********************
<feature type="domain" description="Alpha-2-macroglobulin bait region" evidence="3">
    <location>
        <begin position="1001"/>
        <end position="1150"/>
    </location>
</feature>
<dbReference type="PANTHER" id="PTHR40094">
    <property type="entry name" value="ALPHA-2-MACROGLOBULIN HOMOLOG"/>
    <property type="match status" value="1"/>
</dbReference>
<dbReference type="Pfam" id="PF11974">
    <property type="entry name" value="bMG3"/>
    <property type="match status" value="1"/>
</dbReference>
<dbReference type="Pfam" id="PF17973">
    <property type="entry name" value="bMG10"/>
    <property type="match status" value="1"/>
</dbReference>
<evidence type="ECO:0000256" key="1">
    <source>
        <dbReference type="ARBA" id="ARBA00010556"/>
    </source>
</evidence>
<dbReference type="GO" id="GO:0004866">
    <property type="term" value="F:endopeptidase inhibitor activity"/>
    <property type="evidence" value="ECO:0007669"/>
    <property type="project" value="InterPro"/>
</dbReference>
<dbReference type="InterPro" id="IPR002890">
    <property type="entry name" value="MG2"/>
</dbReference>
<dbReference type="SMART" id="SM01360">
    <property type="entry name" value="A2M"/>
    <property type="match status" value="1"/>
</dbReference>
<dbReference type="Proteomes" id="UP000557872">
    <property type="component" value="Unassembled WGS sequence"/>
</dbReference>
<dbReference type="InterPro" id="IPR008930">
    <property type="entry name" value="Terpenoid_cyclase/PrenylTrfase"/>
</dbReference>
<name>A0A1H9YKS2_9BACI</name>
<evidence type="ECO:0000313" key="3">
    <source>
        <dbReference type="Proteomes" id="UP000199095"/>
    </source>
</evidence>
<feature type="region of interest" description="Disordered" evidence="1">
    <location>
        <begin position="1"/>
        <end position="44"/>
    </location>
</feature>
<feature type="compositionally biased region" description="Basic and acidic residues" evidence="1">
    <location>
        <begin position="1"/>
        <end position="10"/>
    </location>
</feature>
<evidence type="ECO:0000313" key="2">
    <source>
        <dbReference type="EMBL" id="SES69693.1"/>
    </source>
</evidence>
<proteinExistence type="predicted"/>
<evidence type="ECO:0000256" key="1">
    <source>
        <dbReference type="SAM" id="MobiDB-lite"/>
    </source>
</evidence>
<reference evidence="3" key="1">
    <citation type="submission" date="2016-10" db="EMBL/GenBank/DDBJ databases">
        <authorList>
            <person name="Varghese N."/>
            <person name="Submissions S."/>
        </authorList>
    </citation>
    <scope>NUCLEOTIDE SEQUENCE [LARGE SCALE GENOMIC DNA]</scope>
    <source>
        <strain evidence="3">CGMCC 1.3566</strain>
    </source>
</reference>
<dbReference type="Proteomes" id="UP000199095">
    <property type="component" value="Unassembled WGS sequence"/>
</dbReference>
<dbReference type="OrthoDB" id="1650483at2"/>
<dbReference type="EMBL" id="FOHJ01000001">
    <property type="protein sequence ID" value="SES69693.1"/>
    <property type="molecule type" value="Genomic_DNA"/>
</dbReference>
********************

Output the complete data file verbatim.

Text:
<feature type="domain" description="Alpha-2-macroglobulin bait region" evidence="3">
    <location>
        <begin position="1001"/>
        <end position="1150"/>
    </location>
</feature>
<dbReference type="PANTHER" id="PTHR40094">
    <property type="entry name" value="ALPHA-2-MACROGLOBULIN HOMOLOG"/>
    <property type="match status" value="1"/>
</dbReference>
<dbReference type="Pfam" id="PF11974">
    <property type="entry name" value="bMG3"/>
    <property type="match status" value="1"/>
</dbReference>
<dbReference type="Pfam" id="PF17973">
    <property type="entry name" value="bMG10"/>
    <property type="match status" value="1"/>
</dbReference>
<evidence type="ECO:0000256" key="1">
    <source>
        <dbReference type="ARBA" id="ARBA00010556"/>
    </source>
</evidence>
<dbReference type="GO" id="GO:0004866">
    <property type="term" value="F:endopeptidase inhibitor activity"/>
    <property type="evidence" value="ECO:0007669"/>
    <property type="project" value="InterPro"/>
</dbReference>
<dbReference type="InterPro" id="IPR002890">
    <property type="entry name" value="MG2"/>
</dbReference>
<dbReference type="SMART" id="SM01360">
    <property type="entry name" value="A2M"/>
    <property type="match status" value="1"/>
</dbReference>
<dbReference type="Proteomes" id="UP000557872">
    <property type="component" value="Unassembled WGS sequence"/>
</dbReference>
<dbReference type="InterPro" id="IPR008930">
    <property type="entry name" value="Terpenoid_cyclase/PrenylTrfase"/>
</dbReference>
<name>A0A1H9YKS2_9BACI</name>
<evidence type="ECO:0000313" key="3">
    <source>
        <dbReference type="Proteomes" id="UP000199095"/>
    </source>
</evidence>
<feature type="region of interest" description="Disordered" evidence="1">
    <location>
        <begin position="1"/>
        <end position="44"/>
    </location>
</feature>
<feature type="compositionally biased region" description="Basic and acidic residues" evidence="1">
    <location>
        <begin position="1"/>
        <end position="10"/>
    </location>
</feature>
<evidence type="ECO:0000313" key="2">
    <source>
        <dbReference type="EMBL" id="SES69693.1"/>
    </source>
</evidence>
<proteinExistence type="predicted"/>
<evidence type="ECO:0000256" key="1">
    <source>
        <dbReference type="SAM" id="MobiDB-lite"/>
    </source>
</evidence>
<reference evidence="3" key="1">
    <citation type="submission" date="2016-10" db="EMBL/GenBank/DDBJ databases">
        <authorList>
            <person name="Varghese N."/>
            <person name="Submissions S."/>
        </authorList>
    </citation>
    <scope>NUCLEOTIDE SEQUENCE [LARGE SCALE GENOMIC DNA]</scope>
    <source>
        <strain evidence="3">CGMCC 1.3566</strain>
    </source>
</reference>
<dbReference type="Proteomes" id="UP000199095">
    <property type="component" value="Unassembled WGS sequence"/>
</dbReference>
<dbReference type="OrthoDB" id="1650483at2"/>
<dbReference type="EMBL" id="FOHJ01000001">
    <property type="protein sequence ID" value="SES69693.1"/>
    <property type="molecule type" value="Genomic_DNA"/>
</dbReference>